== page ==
Yes, you can improve your body composition by eating more.
When it comes to improving body composition, most people want to lose fat and tone up. In simpler terms, we want to be a little bit leaner and for there to be a little less jiggle. So how do we get there? Dieting, of course.
If the answer is that simple, why have so many people cut their calories, tried a juice cleanse, eliminated their favorite foods, tried intermittent fasting, and still hit plateau after plateau, just short of their body composition goals?
The shocking answer is that they are probably not eating enough. Search for a diet on Google or scroll through social media, and you will inevitably find a handful of low-calorie celebrity diets promising a lean figure and quick results. Headlines like this are not hard to find:
And then there are also Tik Tok videos like this one from model Lori Harvey explaining how she lost weight on this same 1,200-calorie diet. So clearly, caloric restriction is the secret to losing weight and looking like a supermodel, right?
The problem is that for most people, that strategy simply isn’t enough food. Such a low-calorie diet will help you slim down fast, but according to researchers, the chances of you keeping that weight off are “slim” (see what I did there?). By not fueling your body with the right amount of foods, you will most likely experience fatigue, intense cravings, nutrient deficiencies, and even hormonal issues in the long term.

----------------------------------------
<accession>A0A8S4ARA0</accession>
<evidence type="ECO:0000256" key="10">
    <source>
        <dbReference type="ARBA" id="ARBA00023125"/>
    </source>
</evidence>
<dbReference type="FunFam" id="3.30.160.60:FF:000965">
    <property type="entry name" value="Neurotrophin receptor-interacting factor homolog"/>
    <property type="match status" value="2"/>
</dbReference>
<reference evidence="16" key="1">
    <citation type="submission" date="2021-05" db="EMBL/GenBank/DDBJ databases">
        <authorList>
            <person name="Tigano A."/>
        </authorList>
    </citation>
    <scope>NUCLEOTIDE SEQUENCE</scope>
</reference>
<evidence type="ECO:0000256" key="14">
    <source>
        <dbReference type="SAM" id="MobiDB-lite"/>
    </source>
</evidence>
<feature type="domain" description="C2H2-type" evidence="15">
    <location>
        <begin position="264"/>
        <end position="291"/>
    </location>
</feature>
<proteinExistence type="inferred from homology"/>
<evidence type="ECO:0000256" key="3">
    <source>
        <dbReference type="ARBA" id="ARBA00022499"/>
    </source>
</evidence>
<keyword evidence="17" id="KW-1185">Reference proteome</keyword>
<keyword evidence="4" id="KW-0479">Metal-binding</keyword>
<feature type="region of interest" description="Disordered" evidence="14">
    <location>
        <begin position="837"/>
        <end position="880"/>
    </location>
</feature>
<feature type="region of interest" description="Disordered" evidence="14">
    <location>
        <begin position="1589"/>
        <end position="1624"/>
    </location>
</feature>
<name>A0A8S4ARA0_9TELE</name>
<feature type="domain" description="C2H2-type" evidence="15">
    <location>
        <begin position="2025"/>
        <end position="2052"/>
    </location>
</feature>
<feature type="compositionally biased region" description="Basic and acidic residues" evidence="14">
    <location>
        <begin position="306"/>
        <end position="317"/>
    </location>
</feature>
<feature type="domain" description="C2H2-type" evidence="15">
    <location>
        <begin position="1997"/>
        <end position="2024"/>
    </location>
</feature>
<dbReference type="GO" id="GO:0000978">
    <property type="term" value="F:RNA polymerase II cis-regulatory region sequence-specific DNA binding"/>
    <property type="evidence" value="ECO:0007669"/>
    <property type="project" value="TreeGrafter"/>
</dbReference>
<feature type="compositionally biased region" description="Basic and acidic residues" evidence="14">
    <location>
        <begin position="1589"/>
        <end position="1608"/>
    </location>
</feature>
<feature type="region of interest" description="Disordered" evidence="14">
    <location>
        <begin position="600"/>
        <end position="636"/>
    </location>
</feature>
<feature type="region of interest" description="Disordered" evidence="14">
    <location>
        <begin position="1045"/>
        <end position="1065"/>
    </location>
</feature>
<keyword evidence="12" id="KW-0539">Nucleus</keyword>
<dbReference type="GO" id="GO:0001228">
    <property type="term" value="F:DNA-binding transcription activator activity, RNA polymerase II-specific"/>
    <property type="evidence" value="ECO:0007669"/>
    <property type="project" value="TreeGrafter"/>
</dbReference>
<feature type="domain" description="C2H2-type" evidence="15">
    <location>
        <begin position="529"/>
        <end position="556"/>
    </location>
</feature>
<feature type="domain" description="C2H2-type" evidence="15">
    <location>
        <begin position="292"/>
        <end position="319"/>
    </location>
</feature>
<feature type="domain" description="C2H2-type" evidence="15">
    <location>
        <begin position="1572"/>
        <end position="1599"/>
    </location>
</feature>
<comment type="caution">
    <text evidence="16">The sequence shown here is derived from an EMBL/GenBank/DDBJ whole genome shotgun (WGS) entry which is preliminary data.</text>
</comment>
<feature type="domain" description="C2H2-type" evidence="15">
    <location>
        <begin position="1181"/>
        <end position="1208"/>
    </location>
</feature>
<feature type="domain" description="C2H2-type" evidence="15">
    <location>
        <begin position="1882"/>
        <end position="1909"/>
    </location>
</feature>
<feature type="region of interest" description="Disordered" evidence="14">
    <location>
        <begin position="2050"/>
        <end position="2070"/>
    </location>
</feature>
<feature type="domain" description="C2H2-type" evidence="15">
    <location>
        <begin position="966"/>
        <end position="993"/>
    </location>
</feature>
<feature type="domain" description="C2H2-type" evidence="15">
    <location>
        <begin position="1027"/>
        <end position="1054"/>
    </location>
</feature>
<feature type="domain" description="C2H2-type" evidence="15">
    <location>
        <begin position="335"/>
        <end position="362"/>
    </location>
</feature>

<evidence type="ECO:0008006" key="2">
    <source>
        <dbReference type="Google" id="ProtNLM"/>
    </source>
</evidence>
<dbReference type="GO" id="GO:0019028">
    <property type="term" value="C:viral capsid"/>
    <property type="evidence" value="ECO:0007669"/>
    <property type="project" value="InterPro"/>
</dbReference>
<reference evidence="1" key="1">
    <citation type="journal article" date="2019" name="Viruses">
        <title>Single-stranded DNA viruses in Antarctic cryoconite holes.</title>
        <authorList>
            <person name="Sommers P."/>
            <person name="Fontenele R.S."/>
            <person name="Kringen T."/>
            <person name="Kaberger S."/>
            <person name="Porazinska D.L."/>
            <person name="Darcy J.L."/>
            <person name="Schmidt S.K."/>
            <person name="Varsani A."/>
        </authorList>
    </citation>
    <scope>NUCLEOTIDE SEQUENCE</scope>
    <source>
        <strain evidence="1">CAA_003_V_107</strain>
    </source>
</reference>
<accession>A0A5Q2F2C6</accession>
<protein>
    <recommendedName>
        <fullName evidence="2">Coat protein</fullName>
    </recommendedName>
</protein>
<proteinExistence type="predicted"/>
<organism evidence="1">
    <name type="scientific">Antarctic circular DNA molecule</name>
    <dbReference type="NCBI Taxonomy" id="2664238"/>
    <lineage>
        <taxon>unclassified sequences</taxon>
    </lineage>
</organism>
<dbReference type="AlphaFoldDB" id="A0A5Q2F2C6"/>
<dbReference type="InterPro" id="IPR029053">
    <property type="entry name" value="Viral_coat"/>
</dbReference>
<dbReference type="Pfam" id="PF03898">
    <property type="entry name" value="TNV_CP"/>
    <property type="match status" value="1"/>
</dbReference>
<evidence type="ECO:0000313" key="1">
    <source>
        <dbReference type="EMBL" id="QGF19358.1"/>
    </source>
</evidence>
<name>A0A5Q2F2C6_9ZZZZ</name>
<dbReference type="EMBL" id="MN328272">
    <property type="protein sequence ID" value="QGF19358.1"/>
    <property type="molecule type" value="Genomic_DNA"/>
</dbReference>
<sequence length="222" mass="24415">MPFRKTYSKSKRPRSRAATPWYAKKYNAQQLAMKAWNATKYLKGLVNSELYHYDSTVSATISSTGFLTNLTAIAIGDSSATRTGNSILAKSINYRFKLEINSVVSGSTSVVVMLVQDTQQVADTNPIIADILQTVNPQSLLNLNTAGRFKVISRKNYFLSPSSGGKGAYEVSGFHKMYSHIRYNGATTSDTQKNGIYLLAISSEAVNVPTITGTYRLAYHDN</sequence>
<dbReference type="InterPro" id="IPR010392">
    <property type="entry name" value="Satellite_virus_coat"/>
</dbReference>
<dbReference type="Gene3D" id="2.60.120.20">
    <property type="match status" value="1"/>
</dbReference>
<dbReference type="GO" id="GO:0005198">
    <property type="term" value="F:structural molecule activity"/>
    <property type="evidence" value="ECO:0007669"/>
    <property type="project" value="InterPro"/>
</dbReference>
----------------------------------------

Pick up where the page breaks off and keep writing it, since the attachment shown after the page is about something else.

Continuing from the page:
If you stay on a low-calorie diet long enough, you may not even lose any weight. As you basically starve yourself, your body will slow down your metabolism and decrease energy levels to the point where you become so sedentary that even on very low calories, you will hit a plateau.
Eating more with the goal of weighing less requires discipline to choose the right foods and the right volume
This is where reverse dieting comes in. A reverse diet is when someone that has been dieting and has not seen their desired results starts to slowly increase their caloric intake over time to repair their deficiencies, increase their metabolism, and find a level of maintenance caloric intake that they can now use as a baseline for a more sustainable approach to losing weight. Basically, you would add a little bit more food each week over time while closely monitoring how you feel. The goal is to reach a point where you feel your best while stopping short of when you start gaining too much weight.
If you track your calories through this process, it should give you a maintenance calorie number that tells you how much food to eat to fuel your body appropriately. With that information, you can now find a sustainable dieting goal to follow that will allow you to lose weight and improve your body composition over the long run.
The best part about reverse dieting is that if you are also doing some resistance training, you may even see favorable body composition changes without the number on the scale necessarily decreasing. Since you are now eating enough and training your body, you will gain muscle, giving you the “toned” look you were looking for in the first place.
The key takeaway? If you want to change how you look and improve the way you feel and have been frustrated by diets you’ve tried in the past, skip the low-calorie approach and try a reverse dieting approach instead. You’ll be surprised by how much better things will go if you just start fueling your body appropriately and working towards long-term results instead of constantly chasing the quick fix.
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